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THE A.G. HUNTSMAN AWARD

was established in 1980 by the Canadian marine science community to recognize excellence of research and outstanding contributions to marine sciences. It is presented by the Royal Society of Canada. The award honours marine scientists of any nationality who have had and continue to have a significant influence on the course of marine scientific thought. The Award is named in honour of Archibald Gowanlock Huntsman (1883– 1973), a pioneer Canadian oceanographer and fishery biologist.

The A.G. Huntsman Award was established through initial principal contributions from Fisheries and Oceans Canada, Natural Resources Canada, the Province of Nova Scotia, and the Canadian Association of Petroleum Producers.  Additional endowment was later granted from the LiFT Family Fund through Gift Funds Canada.

The Lieutenant Governor of Nova Scotia is Honorary Patron of the A.G. Huntsman Award.

2022 AWARD RECIPIENT

The 2022 A.G. Huntsman Medal will be awarded to Uta Passow in recognition of her significant contributions to our understanding of the ocean and its ability to respond to anthropogenic changes such as climate change and oil pollution. Dr. Passow’s research in marine sciences encompasses the biological pump and carbon cycling, marine gels and more recently the interaction between marine snow and oil, to help predict and mediate the impact of these ecosystem challenges.

 

Since her training as a field-going Biological Oceanographer in Kiel, Germany, Dr Passow has worked at the University of California, Santa Barbara, USA, at the Alfred Wegener Institute, Germany, and currently holds a Canada Research Chair at Memorial University of Newfoundland, Canada. She enjoys an international reputation for her ongoing efforts to mentor the next generation of marine scientists as well as her leadership within the marine science community.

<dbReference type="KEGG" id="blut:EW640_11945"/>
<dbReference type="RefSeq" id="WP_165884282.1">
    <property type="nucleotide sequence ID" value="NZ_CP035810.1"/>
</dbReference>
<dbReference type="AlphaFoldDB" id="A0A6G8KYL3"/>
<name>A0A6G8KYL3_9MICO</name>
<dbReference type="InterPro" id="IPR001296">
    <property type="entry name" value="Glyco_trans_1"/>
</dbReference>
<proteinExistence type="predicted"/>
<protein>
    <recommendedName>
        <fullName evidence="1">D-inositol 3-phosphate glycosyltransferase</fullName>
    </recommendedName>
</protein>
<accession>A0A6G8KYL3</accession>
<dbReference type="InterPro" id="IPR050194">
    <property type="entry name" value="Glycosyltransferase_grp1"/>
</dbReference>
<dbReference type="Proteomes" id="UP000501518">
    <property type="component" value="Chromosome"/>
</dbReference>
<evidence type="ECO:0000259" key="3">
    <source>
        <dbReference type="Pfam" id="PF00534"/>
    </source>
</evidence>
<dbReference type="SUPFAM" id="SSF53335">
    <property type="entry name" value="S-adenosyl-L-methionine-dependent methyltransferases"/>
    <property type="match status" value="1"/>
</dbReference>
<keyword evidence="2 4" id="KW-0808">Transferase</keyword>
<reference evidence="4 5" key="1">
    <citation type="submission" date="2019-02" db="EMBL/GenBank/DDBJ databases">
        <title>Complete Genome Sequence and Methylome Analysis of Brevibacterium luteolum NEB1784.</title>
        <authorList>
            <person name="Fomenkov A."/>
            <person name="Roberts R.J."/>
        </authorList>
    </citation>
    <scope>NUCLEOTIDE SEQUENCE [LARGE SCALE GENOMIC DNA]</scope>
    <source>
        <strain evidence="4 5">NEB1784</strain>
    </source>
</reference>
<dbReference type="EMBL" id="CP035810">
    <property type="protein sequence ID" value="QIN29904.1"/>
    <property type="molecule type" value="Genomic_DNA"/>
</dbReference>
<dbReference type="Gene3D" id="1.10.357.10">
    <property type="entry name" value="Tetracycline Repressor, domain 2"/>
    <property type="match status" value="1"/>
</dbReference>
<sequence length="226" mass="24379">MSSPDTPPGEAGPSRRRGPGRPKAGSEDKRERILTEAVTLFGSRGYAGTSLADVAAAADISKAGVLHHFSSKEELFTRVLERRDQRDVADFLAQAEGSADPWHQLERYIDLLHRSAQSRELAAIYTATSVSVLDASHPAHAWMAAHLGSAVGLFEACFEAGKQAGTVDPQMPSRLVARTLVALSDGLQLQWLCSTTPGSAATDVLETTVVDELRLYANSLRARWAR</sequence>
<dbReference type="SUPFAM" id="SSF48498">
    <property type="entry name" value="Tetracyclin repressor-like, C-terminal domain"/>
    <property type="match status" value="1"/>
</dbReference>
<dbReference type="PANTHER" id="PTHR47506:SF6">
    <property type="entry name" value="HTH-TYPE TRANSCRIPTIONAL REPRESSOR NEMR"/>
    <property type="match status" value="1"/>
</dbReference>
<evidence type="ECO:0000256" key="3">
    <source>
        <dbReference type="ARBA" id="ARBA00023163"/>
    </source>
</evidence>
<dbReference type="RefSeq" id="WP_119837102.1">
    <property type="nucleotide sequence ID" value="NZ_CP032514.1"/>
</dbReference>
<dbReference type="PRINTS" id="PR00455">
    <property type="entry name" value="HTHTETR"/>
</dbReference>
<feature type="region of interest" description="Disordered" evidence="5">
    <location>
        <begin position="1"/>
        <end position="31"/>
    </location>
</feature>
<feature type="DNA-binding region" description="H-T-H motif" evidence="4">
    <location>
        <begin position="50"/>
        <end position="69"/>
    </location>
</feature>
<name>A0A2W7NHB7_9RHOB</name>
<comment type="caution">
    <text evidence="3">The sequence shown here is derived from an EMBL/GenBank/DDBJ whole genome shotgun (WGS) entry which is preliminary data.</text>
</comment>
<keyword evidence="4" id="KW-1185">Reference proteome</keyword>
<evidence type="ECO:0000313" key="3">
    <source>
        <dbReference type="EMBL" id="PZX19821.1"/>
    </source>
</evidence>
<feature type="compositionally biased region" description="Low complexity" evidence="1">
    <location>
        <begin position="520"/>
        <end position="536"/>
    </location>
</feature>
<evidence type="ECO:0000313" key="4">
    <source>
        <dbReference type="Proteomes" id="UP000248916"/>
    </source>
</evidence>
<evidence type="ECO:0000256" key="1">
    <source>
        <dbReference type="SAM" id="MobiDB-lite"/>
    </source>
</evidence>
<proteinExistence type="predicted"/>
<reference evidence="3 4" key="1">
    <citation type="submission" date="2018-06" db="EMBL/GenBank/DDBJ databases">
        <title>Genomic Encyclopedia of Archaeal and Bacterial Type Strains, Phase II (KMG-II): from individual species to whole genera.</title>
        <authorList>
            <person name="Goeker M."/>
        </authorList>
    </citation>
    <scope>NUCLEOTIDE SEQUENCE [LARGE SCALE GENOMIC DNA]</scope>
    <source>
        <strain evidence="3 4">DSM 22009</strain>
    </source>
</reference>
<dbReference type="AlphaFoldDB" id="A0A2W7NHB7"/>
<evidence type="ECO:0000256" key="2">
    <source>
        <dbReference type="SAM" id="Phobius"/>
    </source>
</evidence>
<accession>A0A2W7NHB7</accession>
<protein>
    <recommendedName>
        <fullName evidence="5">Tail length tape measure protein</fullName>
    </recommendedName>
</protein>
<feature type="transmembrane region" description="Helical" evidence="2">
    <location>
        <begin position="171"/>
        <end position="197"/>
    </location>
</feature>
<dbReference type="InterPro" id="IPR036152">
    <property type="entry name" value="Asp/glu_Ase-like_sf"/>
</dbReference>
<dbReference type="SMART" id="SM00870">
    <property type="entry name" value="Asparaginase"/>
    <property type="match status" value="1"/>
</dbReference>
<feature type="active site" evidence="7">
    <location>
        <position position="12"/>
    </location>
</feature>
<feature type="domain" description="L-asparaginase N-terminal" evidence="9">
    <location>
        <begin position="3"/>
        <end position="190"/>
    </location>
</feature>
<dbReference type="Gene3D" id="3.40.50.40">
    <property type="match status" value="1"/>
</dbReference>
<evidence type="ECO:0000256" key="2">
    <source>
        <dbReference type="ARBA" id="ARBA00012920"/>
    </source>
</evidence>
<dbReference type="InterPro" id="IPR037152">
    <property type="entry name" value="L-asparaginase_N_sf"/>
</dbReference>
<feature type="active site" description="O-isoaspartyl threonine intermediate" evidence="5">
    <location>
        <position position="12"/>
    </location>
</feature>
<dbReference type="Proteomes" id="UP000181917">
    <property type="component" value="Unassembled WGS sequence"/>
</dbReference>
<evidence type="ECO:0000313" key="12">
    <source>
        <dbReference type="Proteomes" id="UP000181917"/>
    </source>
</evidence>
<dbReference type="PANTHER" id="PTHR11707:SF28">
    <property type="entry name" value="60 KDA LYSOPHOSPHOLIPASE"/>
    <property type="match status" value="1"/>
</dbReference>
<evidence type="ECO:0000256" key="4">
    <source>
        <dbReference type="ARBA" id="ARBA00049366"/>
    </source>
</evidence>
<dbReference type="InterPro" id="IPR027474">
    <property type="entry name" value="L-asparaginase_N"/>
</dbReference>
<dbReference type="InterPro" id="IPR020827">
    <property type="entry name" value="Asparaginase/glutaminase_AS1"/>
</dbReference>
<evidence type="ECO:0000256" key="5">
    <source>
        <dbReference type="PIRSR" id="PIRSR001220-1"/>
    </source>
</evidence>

The 2022 award ceremony and distinguished lecture will be held in November, with plans to include both an in-person event and a simultaneous livestream. Details, including the data and time, along with a link to the ceremony will be provided at a later date.

 

The photograph on the website header shows CSS Hudson in Scott Inlet, Baffin Island, on September 6, 1977. The cliffs in the background are 300 or more metres high. In th fall of 1976, Bedford Institute of Oceanography scientists had observed an oil slick off the Inlet but because of ice conditions at the time they were unable to locate its source or to determine its extent. So in 1977 and again in 1978, CSS Hudson returned to measure the background levels of petroleum residues in the eastern Arctic and also to investigate the geology of the Baffin Island shelf. Together, the chemical and geological studies demonstrated that the slick at Scott Inlet is the result of natural seepage of petroleum from the walls and bottom of the submarine trough that cuts across the continental shelf in this area. This image of CSS Hudson appears on the Huntsman Medal. [Photograph by Roger Belanger, Crown Copyright]